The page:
Phosphate solubilisation efficiency (PSE): The isolated bacterial strains were capable of solubilizing Ca3(PO4)2 in NBRIP medium and they formed large halos with varied intensity (Fig. 1) and the halo-zone increased with increase of colony diameter. Phosphate levels during 10 days of incubation showed high phosphate solubilization activity. These findings were similar as reported by Li et al.21.

Fig. 1:
Phosphate soluble efficiency index after 10 days of incubation period

Table 2:
Iron, aluminum and calcium phosphates solubilisation by the selected isolates
Values are given as Mean±SD for triplicate samples, means followed by the same letter (s) in each column are not significantly different at p<0.05 by Duncan’s multiple ranged test

Among the isolates, the highest solubilisation index was found on isolate K3.1 (3.2) followed by isolate A1 (2.9). The incubation period required for exhibiting the solubilisation index for both isolates was 5 days. For isolates A4 and A10, the solubilisation index was recorded at 8 days of the incubation. Lower solubilisation index was found on K2.4 (2.6) at the same incubation period. These solubilisation activities reported in the present study were similar with those in costal soils with the PSE value13 of 2.63. In addition, Ktt.B2 isolated from tropical acidic soil solubilized phosphate22 at 3.47.

Inorganic phosphate solubilisation: Among 15 collected isolates shown in Table 2, isolates A4, K3.1 and K3.3 were the most efficient in solubilizing FePO4 at 63.5 mg L1, AlPO4 at 53.5 mg L1 and Ca3(PO4)2 at 58.6 mg L1, respectively. At the most cases, all isolates were able to solubilize Ca3(PO4)2 to a greater extent than AlPO4 and FePO4. Isolate K3.1 was able to solubilize AlPO4 at 53.5 mg L1 which was five times greater than isolate N1 from oxisol (9.32 mg L1) as reported by Prijambada et al.23. Moreover, the solubilisation of iron phosphate by isolate A.4 was similar to isolate M150 (61.3 mg L1) reported by Panda et al.6 in the rhizosphere of maize.. The huge variation in iron, aluminum and calcium phosphates solubilisation by the selected isolates might have indicated that the use of microbial phosphate solvent still faced several obstacles such as soil factor, since every soil type possessed different phosphate form.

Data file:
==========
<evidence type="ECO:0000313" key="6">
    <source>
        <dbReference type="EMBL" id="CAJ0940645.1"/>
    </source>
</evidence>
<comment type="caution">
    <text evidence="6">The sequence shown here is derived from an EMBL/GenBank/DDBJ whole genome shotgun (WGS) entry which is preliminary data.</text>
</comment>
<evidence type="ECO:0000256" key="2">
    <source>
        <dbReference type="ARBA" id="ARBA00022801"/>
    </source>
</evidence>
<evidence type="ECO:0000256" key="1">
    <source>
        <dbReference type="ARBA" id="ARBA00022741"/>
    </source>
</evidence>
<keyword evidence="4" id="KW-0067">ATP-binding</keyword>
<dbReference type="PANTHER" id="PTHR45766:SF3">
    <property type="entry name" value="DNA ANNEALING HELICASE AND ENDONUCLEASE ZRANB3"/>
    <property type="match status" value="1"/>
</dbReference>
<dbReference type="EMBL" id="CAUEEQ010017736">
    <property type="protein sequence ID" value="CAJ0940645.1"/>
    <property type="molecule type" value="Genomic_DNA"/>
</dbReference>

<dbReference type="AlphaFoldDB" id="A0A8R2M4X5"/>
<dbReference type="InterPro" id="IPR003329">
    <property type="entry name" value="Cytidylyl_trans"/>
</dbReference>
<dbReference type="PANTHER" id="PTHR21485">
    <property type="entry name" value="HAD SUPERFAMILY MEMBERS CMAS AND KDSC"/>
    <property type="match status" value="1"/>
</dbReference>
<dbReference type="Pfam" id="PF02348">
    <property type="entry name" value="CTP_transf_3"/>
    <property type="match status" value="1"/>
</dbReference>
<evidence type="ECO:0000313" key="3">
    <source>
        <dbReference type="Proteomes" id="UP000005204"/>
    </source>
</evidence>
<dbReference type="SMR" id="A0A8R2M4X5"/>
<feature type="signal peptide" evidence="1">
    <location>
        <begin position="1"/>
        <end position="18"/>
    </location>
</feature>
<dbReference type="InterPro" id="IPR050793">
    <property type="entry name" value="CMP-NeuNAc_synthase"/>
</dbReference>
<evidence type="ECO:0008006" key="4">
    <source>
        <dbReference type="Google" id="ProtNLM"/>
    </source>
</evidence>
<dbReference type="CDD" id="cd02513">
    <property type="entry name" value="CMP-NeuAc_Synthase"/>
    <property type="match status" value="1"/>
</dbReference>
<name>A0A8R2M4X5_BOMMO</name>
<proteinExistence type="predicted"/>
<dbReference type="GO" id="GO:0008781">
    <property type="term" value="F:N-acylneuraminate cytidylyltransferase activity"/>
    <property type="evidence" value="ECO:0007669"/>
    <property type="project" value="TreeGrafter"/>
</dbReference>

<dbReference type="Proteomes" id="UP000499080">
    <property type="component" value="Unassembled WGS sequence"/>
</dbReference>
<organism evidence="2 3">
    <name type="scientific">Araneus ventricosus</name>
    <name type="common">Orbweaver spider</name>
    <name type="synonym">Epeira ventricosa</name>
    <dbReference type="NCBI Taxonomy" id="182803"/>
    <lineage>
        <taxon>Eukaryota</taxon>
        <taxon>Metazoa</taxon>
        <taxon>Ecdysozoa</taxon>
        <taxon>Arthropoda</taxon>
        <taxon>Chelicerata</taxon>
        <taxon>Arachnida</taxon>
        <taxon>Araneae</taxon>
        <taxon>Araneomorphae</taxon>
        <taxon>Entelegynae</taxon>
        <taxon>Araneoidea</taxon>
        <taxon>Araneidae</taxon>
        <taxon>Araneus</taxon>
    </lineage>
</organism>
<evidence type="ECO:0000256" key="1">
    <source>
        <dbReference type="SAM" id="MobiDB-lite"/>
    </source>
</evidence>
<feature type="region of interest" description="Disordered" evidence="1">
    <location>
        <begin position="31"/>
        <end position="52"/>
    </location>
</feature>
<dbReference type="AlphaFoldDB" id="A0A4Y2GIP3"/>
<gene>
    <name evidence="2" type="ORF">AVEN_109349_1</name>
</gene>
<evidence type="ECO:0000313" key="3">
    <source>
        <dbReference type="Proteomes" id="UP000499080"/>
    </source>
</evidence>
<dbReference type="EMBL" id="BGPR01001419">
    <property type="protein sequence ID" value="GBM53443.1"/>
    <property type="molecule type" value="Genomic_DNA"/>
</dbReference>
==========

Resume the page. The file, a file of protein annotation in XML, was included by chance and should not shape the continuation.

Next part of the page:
Correlation between total PSB and soil physicochemical properties: The present study found that the total PSB was greatly affected by several soil physicochemical properties (Table 3). Those were with C-organic (r = 0.94), P2O5 (r = 0.85) and CEC (r = 0.84). Other physicochemical properties such as soil physics, pH, available P and macro- and semi macronutrients were not correlated. These findings was very similar to those reported by Vikram et al.24 who found strong positive correlation between organic carbon (r = 0.40, p<0.01), available N (r = 0.40, p<0.05) and PSB population. However, pH and available P showed no significant correlation. A study performed by Mahanta et al.25 reported that CEC was in strong correlation with P inflow rate and the requirement of internal P influenced PSB activity. The present study showed that available P was positively correlated with CEC (r = 0.72).

The unclear correlation of other chemical properties with the total PSB might have been explained that the abundance of PSB in the soil depended on plant species, soil microbial composition and soil condition26. Nahas27 reported that diversity and density of the population of PSB and their bio-activity varied from soil to another according to their nutritional status [C, N and P] and their own effectiveness in phosphate solubilization. Next to N and K, phosphorus was an essential element of energy metabolism of all life forms.

Table 3:
Pearson correlation matrix among P solubilizing bacteria (PSB), soil physics and soil chemistry in the acidic soil (0-20cm layer) of oil palm rhizosphere
*Correlation is significant at the 0.05 probability level (2-tailed)

Fig. 2:
Phylogenetic tree showing the relationships between the PSB from oil palm rhizosphere in this study and their closest phylogenetic relatives based on 16S rRNA gene sequencing

Molecular identification: Based on the 16S rRNA sequence analysis, all the strains were identified in the genus of Burkholderia spp. (Fig. 2). Isolates A.4, K3.1 and K3.3 were identified as Burkholderia gladioli, Burkholderia arboris and Burkholderia seminalis, respectively. Previous reports also described that some Burkholderia spp. were efficient as phosphate solubilizers by producing organic acids28,29. Burkholderia was known as N fixation bacteria and has the antifungal ability30,31. Moreover, it was efficient bacteria used as a biological fertilizer on agricultural land32,33.

CONCLUSION

In the present study, rhizosphere soil samples from oil palm were screened for the isolation of PSB. Based on the sequencing results, isolates K3.1, A4 and K3.3 were closely related to Burkholderia arboris, Burkholderia gladioli and Burkholderia seminalis, respectively.

SIGNIFICANCE STATEMENT

These results discover the existence of the important PSB living in the rhizosphere of oil palm growing in acid soil. It may help the researchers do the possible studies on utilization of these potential microbes in order to improve soil fertility, particularly for the phosphorus content in acid soil. Thus, a new theory on the existence of PSB in relation to soil-phosphorous source and possibly future application as soil-applied biofertilizer, may be arrived at.

ACKNOWLEDGMENT

This work was fully supported by the Department of Research and Development, PT. Sampoerna Agro Tbk.